August 31, 2023
By: Dr. Stéphanie Correia, Clinical Psychologist
It’s that time of year again, when summer is winding down, and that sweet mid-summer period during which many young people bask in the « no school, no problems » sunshine is coming to an end. For many, summer represents a stress-free pause before getting back to the regularly scheduled program. However, for some, the summer before a major transition is rife with anticipatory stress.
Academic transitions, whether from elementary to high school and beyond, are both a period of great opportunity and vulnerability. Research findings indicate that, on average, students experience moderate increases in depression and anxiety symptoms in the summer before the transition to post-secondary education. Globally, one-third of college students will experience clinically significant depression or anxiety symptoms in their first year. This is not surprising given that academic transitions include a large dose of the four universal ingredients that generate stress: novelty, unpredictability, threatened self-esteem or self-image and low sense of control.
While some degree of anticipatory stress is normal and adaptive, here are a few key points to consider if you are supporting a student or if you are navigating an academic transition yourself:
Do some recon: Getting familiar with a new environment ahead of time can significantly decrease anticipatory stress. Gradually discovering and figuring out for themselves where things are and how things work gives students the sense of security they need before fully immersing themselves.
Make connections: It is only natural that academic transitions force changes in students’ social networks. Social connectedness is a powerful buffer against stress in this context. Challenging unhelpful thoughts about their likability and ability to make friends may aid students in opening up.
Encourage independence: Parenting strategies that encourage autonomy have a positive impact on students’ mental health and well-being in academic transitions. Encouraging the student to take charge in some decisions may help provide a greater sense of control in times of significant change.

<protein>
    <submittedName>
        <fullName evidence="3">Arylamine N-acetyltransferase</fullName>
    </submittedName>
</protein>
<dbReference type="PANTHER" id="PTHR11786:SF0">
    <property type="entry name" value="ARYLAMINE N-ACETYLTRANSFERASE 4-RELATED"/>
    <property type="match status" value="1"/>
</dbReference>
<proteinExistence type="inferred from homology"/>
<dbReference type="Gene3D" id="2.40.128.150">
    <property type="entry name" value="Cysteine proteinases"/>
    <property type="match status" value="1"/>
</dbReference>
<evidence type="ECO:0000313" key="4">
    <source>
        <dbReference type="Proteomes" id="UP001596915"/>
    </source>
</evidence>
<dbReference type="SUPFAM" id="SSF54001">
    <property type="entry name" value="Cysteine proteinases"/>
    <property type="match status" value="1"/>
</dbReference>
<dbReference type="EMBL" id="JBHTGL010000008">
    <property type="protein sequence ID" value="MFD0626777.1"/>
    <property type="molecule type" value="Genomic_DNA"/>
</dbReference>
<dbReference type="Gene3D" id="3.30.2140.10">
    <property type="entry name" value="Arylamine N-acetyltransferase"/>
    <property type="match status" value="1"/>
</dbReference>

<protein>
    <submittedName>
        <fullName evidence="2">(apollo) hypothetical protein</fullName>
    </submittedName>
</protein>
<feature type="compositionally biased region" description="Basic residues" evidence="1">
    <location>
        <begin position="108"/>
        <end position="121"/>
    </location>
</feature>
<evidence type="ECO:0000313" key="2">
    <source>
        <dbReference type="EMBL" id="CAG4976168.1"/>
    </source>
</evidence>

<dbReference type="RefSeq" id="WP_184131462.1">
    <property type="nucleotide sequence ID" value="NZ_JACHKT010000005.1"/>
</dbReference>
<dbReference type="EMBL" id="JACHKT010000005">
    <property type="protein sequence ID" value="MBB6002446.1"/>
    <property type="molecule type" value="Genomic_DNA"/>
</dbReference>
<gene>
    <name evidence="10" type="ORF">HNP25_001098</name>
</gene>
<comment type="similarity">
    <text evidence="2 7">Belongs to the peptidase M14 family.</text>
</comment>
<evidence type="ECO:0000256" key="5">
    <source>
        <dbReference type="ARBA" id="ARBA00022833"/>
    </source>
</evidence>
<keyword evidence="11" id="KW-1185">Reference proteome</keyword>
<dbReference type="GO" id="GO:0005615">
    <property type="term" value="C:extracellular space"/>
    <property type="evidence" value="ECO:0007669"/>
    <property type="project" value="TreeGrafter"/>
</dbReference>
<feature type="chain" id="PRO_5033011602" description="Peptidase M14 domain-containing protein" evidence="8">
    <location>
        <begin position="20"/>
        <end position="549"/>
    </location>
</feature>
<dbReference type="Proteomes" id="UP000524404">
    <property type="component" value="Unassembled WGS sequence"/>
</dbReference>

Foster self-compassion: Research suggests that the ability to extend kindness, acceptance, understanding and compassion towards oneself is the most consistent predictor of a successful academic transition1. Practising self-compassion may help students reframe critical thoughts that threaten their self-esteem and undermine their ability to adapt.
In truth, anticipatory stress, while normal, does little to promote a successful academic transition. Rather, by taking action and practising self-compassion, all students have the opportunity to effectively level-up academically while also thriving socially and emotionally.
 Kroshus, E., Hawrilenko, M., & Browning, A. (2021). Stress, self-compassion, and well-being during the transition to college. Social Science & Medicine, 269, 113514.
 Auerbach, R. P., et al. (2016). Mental disorders among college students in the World Health Organization world mental health surveys. Psychological medicine, 46(14), 2955-2970.
 Evans, D., Borriello, G. A., & Field, A. P. (2018). A review of the academic and psychological impact of the transition to secondary education. Frontiers in psychology, 9, 1482.
 Duineveld, J. J., et al. (2017). The link between perceived maternal and paternal autonomy support and adolescent well-being across three major educational transitions. Developmental psychology, 53(10), 1978-1994.